Malian radio station closed illegally during presidential election
Reporters Without Borders (RSF) disputes the legality of yesterday’s closure of Bamako-based Radio Renouveau FM shortly before the announcement of the results of the first round of Mali’s presidential election, and calls for the radio station to be reopened pending a decision by the competent regulatory authority.
By ordering its closure for allegedly inciting hatred, Bamako’s governor prevented the station from commenting on the first-round results, in which President Ibrahim Boubacar Keïta was declared the winner but without enough votes to avoid a run-off against his leading opponent, Soumaïla Cissé.
Radio Renouveau FM was closed “until further notice” and seals were placed over its entrance a few hours after the governor announced that he had to “preserve public order and calm” because of the comments made during the station’s “Cards on the Table” programme the day before.
Comments by programme host Mohamed Youssouf Bathily (also known as Ras Bath), a prominent opposition activist who is part of the Cissé campaign team, constituted “incitement to hatred and revolt,” the governor claimed.
“It is clear from Mali’s legislation that the governor cannot act as media regulator and does not have the authority to close a radio station,” said Arnaud Froger, the head of RSF’s Africa desk. “Mali has legal procedures and a High Authority for Communication (HAC) to examine any breaches of journalistic ethics. We ask the HAC to take charge of this case and we call on the authorities not to obstruct the work of the media, especially during an election, as they promised. The authorities must order the reopening of this radio station pending a decision on the substance of this case by the competent authority.”
Ras Bath often accuses the Malian authorities of corruption during his very popular programme. On the evening of 1 August, he claimed that election fraud had taken place in several localities, blaming the president and his allies and accusing them of taking advantage of widespread poverty to buy votes.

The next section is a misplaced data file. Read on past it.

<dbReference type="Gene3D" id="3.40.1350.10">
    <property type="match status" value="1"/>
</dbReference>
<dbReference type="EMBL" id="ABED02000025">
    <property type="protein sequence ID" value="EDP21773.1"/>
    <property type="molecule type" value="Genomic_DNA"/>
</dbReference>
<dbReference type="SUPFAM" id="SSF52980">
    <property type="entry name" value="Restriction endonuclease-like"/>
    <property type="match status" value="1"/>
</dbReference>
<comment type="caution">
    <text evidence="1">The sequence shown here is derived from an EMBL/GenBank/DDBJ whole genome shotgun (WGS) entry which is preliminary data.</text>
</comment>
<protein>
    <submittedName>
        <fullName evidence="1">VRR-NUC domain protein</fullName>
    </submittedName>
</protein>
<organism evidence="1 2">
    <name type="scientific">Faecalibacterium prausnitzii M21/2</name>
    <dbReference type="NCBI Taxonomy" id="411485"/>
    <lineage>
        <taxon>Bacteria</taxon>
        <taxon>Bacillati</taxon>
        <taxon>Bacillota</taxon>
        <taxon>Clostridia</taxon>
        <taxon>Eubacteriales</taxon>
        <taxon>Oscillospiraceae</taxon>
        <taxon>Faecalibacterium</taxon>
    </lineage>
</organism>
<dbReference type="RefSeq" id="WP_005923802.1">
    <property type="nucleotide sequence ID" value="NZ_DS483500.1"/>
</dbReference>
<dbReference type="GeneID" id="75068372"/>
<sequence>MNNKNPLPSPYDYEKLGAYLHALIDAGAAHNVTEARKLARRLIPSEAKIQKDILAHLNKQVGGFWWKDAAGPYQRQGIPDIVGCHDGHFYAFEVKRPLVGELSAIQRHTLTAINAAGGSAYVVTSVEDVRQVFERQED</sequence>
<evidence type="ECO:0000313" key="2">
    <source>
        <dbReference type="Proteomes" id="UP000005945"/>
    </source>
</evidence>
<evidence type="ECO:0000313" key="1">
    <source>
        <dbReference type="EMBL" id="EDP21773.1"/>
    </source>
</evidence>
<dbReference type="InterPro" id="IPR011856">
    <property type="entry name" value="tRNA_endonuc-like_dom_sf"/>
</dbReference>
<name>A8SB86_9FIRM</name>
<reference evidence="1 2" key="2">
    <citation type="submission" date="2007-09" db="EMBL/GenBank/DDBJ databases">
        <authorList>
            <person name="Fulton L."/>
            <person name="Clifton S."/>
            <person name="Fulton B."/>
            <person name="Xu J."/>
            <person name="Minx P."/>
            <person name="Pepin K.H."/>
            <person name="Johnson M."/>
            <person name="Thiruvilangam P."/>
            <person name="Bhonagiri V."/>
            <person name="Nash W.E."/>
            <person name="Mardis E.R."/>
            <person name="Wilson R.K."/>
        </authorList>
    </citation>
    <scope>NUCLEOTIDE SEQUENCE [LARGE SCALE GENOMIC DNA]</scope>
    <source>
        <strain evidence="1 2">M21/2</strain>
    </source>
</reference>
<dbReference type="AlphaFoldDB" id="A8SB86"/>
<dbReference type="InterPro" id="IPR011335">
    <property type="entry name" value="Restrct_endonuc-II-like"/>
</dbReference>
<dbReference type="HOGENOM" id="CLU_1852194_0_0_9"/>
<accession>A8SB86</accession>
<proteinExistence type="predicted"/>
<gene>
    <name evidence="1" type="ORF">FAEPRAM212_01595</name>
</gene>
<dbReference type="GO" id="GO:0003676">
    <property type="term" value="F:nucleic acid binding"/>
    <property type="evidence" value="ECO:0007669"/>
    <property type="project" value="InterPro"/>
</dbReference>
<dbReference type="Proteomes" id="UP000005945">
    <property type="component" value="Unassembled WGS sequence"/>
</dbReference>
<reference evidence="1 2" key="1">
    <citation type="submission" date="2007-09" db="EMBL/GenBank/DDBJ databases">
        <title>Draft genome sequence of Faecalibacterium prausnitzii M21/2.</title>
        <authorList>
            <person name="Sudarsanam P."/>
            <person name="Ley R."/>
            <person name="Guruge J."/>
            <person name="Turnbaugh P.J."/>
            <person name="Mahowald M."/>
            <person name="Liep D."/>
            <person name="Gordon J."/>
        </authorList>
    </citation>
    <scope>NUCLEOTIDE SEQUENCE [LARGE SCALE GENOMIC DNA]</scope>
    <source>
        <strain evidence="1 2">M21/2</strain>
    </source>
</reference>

The governor did not refer this case to the HAC, or consult it, although the HAC is the only regulatory body with the power to issue a ruling on the legality of content in the media. When contacted by RSF, the HAC dodged the issue, saying that it was “not in a position to evaluate the appropriateness of this decision or the level of security in the country.”
Under Mali’s 2012 law on commercial broadcast media, only the HAC or the minister responsible for “territorial administration” (article 63) can suspend a media outlet and, in the latter case, the suspension can be ordered only on the grounds of a “threat to the interests of national defence or national unity” and when the HAC has given its approval.
Mali’s Union of Free Radio and TV Broadcasters (URTEL) has issued a statement voicing “stupefaction” and calling on the Malian authorities to “respect the HAC’s prerogatives.” The National Union of Reporters voiced its “unreserved condemnation” of the closure.
After three journalists from the French TV channel TV5 Monde were briefly arrested on 22 July on their arrival to cover the election, RSF reminded the authorities of their duty to guarantee unobstructed media coverage. When reached by RSF last week, communication minister Modibo Touré promised that, “no journalists will be blocked in the course of their work covering the election.”
Mali is ranked 115th out of 180 countries in RSF's 2018 World Press Freedom Index.